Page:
Good shell scripts should come with documentation that is easy to access. Usually some-script -h, some-script --help will print such help – if the developer was nice enough to include docs anyway. I think it’s a really important thing to include in any script you’re going to share with the public. I’ve seen and tried a few different methods over the years. Here are a few, how they work, and what I’m using today.

0. Intercepting the -h and --help flags

Before anything, your script needs to detect the -h and --help flags in order to know when to print the help text. This will vary depending on the way your script is written. For example, if you are already handling flags via getopt or similar, you would likely want to place this logic there. I typically put something like this near the very top of my scripts:

#!/usr/bin/env bash

# Print help text and exit.
if [ "$1" = "-h" ] || [ "$1" = "--help" ]; then
  ... # some logic to print the help text
  exit 1
fi

How does it work?

$1 refers to the first argument passed to the script. If that is -h, or --help, print the help text and exit.

1. echo

A simple approach is to just echo your help text. This works fine, but it’s always had a slight smell to me. You may have to escape characters like ` or swap around single ' and double quotes ". Depending on your $EDITOR, it could be difficult to make large edits to the help text or shift indentation since you have echo and quotes to deal with. Still, for simple cases, it is often sufficient.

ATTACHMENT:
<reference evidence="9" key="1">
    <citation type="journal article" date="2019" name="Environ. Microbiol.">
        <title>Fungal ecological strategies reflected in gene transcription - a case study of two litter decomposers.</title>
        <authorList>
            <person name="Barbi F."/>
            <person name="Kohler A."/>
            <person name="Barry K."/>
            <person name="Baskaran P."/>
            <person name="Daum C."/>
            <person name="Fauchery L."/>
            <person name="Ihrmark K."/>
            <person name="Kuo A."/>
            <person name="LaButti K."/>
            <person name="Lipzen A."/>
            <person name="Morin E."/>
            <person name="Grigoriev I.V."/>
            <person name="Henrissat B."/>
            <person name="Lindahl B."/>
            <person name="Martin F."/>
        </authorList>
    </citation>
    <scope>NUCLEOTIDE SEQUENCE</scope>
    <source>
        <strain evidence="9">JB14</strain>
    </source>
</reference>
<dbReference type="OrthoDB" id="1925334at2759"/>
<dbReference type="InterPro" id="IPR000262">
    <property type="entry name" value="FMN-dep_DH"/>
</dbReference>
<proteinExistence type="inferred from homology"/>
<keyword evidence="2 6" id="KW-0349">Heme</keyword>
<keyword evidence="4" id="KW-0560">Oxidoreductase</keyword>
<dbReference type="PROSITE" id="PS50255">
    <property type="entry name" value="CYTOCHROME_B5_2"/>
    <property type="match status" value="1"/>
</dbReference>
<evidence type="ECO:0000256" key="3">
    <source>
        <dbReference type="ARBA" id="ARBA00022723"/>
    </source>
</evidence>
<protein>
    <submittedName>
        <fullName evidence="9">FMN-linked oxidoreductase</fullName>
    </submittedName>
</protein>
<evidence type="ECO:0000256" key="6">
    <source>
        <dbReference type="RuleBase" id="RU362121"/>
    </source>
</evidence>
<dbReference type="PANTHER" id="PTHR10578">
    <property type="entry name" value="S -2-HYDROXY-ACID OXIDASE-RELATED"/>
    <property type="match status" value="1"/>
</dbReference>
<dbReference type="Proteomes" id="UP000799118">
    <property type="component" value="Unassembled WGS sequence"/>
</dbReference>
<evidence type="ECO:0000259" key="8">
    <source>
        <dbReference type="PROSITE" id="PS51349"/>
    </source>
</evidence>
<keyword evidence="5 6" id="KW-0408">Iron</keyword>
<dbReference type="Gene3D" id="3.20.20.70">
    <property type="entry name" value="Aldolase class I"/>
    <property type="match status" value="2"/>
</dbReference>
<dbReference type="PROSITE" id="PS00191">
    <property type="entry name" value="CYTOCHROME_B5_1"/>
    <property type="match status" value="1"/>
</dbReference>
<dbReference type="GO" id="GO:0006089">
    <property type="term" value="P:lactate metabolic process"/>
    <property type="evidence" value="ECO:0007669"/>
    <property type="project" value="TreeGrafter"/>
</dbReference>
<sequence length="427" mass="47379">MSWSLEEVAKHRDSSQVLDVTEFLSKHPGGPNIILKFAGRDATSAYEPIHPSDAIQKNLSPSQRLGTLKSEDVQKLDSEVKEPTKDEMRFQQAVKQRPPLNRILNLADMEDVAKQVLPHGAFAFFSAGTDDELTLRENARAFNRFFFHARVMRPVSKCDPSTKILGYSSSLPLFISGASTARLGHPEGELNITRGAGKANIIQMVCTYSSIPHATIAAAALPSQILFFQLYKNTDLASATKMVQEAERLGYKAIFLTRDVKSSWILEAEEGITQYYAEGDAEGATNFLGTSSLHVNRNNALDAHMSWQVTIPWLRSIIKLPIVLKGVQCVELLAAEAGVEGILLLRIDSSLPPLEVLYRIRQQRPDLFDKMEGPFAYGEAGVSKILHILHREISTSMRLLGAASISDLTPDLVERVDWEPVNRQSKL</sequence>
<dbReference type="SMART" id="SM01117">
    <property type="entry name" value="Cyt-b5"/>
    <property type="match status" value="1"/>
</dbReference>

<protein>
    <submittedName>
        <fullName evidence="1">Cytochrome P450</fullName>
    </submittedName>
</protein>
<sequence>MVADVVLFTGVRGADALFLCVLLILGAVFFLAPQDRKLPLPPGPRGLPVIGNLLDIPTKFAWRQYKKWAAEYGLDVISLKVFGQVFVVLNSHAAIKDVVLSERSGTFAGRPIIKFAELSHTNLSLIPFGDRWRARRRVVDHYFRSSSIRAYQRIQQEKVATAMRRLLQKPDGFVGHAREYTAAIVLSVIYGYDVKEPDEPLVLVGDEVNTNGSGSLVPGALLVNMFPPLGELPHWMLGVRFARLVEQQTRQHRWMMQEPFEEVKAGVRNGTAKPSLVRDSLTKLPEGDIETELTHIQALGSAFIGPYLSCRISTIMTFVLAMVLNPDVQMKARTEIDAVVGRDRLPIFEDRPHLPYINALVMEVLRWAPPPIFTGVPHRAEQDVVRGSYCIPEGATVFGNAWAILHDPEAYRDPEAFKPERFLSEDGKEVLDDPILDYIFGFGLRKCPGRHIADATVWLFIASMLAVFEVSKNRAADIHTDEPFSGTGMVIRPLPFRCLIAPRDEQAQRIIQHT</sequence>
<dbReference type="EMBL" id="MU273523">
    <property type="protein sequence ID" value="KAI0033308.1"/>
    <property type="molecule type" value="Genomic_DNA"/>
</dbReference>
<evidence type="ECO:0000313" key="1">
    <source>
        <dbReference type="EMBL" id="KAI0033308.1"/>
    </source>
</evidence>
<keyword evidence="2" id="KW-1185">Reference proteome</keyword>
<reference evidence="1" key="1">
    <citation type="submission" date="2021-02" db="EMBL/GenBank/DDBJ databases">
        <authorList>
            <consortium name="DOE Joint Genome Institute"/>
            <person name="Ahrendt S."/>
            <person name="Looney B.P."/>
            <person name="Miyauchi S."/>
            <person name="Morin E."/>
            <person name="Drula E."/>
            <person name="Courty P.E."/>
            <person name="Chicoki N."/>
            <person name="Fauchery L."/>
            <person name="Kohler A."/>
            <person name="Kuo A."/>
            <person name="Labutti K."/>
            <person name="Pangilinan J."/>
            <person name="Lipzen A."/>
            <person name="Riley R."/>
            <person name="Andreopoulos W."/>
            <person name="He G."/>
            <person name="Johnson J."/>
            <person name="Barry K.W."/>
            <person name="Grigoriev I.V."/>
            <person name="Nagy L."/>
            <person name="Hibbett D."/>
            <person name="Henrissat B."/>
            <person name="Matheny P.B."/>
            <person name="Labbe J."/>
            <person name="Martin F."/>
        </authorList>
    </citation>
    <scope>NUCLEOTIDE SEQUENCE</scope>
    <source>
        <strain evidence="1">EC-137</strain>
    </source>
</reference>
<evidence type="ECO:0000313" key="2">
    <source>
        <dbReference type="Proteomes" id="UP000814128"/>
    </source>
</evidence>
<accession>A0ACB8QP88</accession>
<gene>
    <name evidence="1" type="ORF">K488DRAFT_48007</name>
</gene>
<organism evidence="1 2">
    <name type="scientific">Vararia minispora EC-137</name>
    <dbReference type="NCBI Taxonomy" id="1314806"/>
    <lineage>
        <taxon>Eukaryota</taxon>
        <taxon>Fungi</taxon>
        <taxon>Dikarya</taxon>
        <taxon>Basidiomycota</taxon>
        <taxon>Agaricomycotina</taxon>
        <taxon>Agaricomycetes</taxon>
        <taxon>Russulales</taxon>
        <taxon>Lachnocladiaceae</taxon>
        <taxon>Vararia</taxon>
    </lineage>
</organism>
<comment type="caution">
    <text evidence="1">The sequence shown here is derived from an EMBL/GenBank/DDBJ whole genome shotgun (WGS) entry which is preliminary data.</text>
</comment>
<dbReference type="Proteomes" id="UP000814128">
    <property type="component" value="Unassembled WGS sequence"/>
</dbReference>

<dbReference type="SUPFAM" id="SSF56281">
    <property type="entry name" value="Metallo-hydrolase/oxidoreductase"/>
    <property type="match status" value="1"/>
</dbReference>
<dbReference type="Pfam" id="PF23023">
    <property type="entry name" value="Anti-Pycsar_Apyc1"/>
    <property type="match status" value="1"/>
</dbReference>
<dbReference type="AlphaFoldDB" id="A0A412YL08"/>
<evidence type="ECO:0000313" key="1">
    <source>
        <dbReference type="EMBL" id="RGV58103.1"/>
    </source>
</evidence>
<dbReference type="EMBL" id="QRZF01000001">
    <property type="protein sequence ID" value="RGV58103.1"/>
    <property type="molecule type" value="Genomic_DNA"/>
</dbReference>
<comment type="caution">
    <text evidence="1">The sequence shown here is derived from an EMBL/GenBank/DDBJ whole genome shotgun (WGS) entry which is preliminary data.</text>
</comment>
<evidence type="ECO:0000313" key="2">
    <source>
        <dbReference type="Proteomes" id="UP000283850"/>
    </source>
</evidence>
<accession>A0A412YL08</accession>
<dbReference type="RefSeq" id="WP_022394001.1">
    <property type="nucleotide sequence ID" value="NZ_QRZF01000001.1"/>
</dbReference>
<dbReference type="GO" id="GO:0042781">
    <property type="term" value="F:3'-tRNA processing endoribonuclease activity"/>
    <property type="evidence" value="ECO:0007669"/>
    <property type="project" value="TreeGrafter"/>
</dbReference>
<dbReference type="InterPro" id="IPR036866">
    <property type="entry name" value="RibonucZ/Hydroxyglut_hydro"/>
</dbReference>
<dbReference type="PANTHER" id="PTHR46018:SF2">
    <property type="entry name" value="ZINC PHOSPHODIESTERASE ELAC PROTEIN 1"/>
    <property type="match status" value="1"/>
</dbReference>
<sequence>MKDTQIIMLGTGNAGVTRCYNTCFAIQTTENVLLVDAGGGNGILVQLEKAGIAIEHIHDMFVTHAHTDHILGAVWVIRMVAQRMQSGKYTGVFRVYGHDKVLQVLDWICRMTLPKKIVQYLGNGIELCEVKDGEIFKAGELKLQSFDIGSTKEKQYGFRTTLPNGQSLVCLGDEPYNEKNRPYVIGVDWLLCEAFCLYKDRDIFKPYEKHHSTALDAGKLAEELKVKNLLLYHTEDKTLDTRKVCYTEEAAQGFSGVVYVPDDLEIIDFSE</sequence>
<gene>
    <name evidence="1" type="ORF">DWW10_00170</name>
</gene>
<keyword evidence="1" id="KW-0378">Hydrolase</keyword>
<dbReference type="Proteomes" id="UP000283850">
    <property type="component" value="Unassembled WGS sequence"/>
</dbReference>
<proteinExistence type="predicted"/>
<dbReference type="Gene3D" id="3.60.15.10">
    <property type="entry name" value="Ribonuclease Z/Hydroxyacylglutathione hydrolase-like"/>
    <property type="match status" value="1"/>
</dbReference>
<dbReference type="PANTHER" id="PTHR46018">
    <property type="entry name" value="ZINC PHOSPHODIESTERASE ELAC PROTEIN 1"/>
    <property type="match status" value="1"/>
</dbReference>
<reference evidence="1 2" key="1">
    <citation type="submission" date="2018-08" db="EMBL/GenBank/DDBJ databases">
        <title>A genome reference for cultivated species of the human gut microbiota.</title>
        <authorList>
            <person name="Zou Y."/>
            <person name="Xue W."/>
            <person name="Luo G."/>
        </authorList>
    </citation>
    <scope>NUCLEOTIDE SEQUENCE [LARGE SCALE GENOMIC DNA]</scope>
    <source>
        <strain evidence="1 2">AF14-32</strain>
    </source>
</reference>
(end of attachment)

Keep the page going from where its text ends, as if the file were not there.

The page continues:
The implementation is as follows:

#!/usr/bin/env bash

# Print help text and exit.
if [ "$1" = "-h" ] || [ "$1" = "--help" ]; then
  echo "Usage: some-script [options]"
  echo
  echo "Examples:"
  echo
  echo "  - some-script foo"
  echo "  - some-script bar"
  exit 1
fi

How does it work?

The given text for each echo call is printed.

The output looks like:

Usage: some-script [options]

Examples:
  - some-script foo
  - some-script bar

2. cat

Similar to using echo, you can also use cat with a herestring. This has an improvement over echo since it makes editing the actual help text much easier. Personally, I’m not a fan of how the indentation looks in this approach, but that’s purely stylistic and a personal preference.

The implementation is as follows:

#!/usr/bin/env bash

# Print help text and exit.
if [ "$1" = "-h" ] || [ "$1" = "--help" ]; then
  cat <<HELP
Usage: some-script [options]

Examples:

  - some-script foo
  - some-script bar
HELP
  exit 1
fi

How does it work?

The herestring (i.e. the text between <<HELP and HELP) is printed.

The output looks like: